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Paul Cézanne: The self-doubt of an artistic genius

His work stood out amongst Post-Impressionism, but the artist was still crippled by a lack of self-belief

Paul Cézanne painting at Les Lauves, his studio in Aix-en-Provence, in 1906, the year he died. Photo: Fine Art Images/Heritage Images via Getty

For an artist who influenced so much of what followed, Paul Cézanne spent his life riddled with self-doubt. Regarded today as the bridge between the Impressionism of the late 19th century and much of the art of the 20th, Cézanne was hailed by Picasso as “the father of us all” and by Matisse as “a sort of God of painting”.

He was arguably the greatest of the Post-Impressionists, challenging and upending the rules and values prevalent during his lifetime in favour of personal expression while preserving the integrity of the work itself. He found his style, developed it and stuck rigidly to his principles.

Yet for most of his life, Cézanne laboured hard for little reward. While he sold paintings to friends or occasionally traded them for groceries, he was 35 years old before he sold a canvas to a person he did not already know. At the age of 48, he wrote to a friend, “I find I am lacking in canvases that might be submitted for the delectation of art lovers. Wanting to offer for critical appraisal only those studies that might pass muster, I cannot take part in any exhibition”.

On the first of several occasions when a frustrated Cézanne abandoned Paris and returned to his native Provence his old friend the writer Émile Zola wrote to a mutual acquaintance, “Paul may have the genius of a great painter but he’ll never have the genius to become one. The slightest obstacle sends him into despair.”

The roots of this chronic self-doubt lay in his relationship with his father. Louis-Auguste Cézanne was a successful entrepreneur, a proud selfmade man who co-founded the Banque Cézanne et Cabassol.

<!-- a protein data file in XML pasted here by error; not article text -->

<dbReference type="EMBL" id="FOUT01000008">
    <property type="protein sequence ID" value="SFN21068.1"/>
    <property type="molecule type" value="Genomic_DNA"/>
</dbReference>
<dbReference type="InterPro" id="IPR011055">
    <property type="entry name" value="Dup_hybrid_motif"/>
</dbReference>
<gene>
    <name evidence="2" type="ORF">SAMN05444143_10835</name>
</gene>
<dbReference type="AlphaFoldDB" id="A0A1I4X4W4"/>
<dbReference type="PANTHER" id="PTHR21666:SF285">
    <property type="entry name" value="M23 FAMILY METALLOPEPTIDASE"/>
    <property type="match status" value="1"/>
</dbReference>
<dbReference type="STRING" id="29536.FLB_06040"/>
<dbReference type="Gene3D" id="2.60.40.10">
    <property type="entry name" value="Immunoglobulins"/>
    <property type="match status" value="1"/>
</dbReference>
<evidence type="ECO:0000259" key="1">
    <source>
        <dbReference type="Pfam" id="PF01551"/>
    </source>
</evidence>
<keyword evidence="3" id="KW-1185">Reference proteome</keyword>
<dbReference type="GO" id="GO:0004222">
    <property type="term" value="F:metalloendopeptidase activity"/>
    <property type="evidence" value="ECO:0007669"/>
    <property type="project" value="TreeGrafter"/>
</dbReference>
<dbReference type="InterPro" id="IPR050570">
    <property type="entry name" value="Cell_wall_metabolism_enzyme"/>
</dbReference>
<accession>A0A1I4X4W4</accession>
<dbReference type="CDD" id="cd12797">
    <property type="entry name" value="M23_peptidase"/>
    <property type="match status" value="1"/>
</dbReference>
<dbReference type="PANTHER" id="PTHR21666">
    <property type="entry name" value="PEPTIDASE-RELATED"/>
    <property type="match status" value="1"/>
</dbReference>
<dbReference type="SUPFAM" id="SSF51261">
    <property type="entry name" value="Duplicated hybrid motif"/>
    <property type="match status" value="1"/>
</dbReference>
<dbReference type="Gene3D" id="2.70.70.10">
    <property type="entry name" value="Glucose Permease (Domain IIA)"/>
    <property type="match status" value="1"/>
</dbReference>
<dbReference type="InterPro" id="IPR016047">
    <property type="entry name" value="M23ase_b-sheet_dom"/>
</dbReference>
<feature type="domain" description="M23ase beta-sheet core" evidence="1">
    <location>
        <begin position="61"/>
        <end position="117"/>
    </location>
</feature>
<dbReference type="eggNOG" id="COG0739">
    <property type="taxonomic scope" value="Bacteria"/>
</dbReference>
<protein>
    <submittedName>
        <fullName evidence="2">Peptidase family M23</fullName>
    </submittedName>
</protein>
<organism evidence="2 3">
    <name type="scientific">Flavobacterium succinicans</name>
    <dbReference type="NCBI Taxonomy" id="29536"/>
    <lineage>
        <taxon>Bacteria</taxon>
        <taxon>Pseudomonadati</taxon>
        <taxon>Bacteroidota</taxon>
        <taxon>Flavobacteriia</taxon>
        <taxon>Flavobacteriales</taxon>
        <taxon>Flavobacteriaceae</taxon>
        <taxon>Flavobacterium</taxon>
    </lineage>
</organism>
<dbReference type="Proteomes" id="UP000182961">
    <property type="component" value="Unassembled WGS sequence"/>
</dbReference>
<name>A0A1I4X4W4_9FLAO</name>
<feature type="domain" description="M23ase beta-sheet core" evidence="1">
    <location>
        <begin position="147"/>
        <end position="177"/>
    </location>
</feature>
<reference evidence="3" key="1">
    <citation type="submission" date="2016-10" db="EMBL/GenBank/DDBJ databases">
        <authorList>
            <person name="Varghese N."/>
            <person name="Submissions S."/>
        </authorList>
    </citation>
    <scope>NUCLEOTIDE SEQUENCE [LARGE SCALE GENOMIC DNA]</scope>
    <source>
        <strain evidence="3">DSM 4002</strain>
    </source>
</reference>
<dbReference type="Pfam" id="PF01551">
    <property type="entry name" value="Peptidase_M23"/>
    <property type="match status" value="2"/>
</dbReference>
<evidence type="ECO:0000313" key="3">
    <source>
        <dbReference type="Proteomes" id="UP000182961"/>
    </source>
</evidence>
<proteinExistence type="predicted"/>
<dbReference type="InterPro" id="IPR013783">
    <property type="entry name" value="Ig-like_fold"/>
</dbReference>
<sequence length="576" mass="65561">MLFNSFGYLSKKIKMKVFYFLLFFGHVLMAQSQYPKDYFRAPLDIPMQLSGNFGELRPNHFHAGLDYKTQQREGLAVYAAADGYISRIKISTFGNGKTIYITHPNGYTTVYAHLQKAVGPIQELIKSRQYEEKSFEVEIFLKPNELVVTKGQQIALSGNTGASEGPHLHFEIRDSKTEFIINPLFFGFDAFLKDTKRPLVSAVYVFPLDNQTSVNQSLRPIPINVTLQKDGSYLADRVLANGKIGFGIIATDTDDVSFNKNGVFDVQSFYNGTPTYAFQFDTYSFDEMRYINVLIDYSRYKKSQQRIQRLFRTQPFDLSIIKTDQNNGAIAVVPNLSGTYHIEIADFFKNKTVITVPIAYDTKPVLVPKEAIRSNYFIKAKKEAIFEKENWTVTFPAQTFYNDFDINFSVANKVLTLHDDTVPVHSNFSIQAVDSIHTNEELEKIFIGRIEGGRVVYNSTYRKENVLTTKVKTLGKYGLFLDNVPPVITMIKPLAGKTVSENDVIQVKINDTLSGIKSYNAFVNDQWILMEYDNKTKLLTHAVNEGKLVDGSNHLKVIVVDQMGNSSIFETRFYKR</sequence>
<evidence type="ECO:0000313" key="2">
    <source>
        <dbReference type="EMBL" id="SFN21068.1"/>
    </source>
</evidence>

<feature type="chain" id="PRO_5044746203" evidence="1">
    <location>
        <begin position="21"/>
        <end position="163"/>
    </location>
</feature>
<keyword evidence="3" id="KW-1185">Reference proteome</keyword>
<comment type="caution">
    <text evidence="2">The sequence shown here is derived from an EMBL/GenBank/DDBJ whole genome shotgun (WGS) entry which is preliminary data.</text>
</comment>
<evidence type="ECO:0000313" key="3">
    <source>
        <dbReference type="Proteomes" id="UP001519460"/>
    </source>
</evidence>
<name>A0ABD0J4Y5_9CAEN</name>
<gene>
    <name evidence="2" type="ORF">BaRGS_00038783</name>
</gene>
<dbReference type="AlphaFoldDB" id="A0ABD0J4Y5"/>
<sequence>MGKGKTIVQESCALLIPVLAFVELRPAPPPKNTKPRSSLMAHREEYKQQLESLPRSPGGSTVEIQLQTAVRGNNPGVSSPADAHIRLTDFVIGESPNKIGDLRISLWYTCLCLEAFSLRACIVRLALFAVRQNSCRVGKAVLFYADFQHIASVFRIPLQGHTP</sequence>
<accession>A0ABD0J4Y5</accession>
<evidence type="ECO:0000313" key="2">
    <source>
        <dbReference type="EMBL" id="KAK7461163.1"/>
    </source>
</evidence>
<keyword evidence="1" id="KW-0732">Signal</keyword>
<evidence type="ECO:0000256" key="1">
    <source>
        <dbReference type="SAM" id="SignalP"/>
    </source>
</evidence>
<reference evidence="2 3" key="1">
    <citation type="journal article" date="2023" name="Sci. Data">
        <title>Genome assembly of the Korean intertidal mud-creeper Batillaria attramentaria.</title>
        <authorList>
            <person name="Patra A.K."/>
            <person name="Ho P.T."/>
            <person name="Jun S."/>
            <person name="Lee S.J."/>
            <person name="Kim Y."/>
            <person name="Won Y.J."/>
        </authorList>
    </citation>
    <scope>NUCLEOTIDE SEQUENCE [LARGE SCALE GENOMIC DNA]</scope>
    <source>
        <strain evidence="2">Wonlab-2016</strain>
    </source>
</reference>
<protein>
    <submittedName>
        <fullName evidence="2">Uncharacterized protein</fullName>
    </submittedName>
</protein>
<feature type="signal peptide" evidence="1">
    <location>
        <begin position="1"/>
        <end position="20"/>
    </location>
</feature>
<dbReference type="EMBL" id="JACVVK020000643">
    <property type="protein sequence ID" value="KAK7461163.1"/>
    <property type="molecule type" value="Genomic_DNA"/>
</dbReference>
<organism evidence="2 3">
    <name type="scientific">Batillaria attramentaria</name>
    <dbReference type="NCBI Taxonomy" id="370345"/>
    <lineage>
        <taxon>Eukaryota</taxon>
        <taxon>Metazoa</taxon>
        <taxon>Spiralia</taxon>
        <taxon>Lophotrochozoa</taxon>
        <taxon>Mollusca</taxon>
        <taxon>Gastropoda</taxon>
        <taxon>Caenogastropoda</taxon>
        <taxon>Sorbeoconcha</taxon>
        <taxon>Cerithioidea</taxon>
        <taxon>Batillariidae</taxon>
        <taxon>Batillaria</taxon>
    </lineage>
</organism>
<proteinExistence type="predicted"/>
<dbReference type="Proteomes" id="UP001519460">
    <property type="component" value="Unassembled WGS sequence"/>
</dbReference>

He rejoiced in the unconventional. He waited until Paul was five years old before marrying his mother and rejected almost all the societal norms of a man of his status, from refusing to take part in the Sunday promenades around Aix by the town’s great and good to eschewing the rigidly conservative newspaper Le Mémorial d’Aix read by the local business community in favour of the liberal daily L’Évenement, the newspaper he was painted reading in Cézanne’s 1866 portrait, Le Père du peintre, lisant L’Événement.

While Cézanne’s mother Anne – who would spend long periods living apart from her husband – was supportive of her son’s artistic ambitions, pointing out regularly that Rubens and Rembrandt had also been called Paul and being confident that all would be well as “the little one has something”, Louis-Auguste couldn’t understand his son wanting to pursue a career as an artist rather than work in banking.

“Our father was not a tyrant,” recalled Cézanne’s sister Marie in later life, “he was just unable to understand anybody except those who worked in order to get rich.”

Indeed, Louis-Auguste would respond to those who referred to his son as a genius by barking, “One dies with genius, one eats with money”.

When it became clear to LouisAuguste that Paul was determined to become an artist he grudgingly budgeted a minimal monthly allowance that ran for 25 years until his death.

Much of Cézanne’s determination to pursue art as a vocation stemmed from Zola, who was always convinced he and his old schoolfriend were destined for greatness even if his Cézanne wasn’t.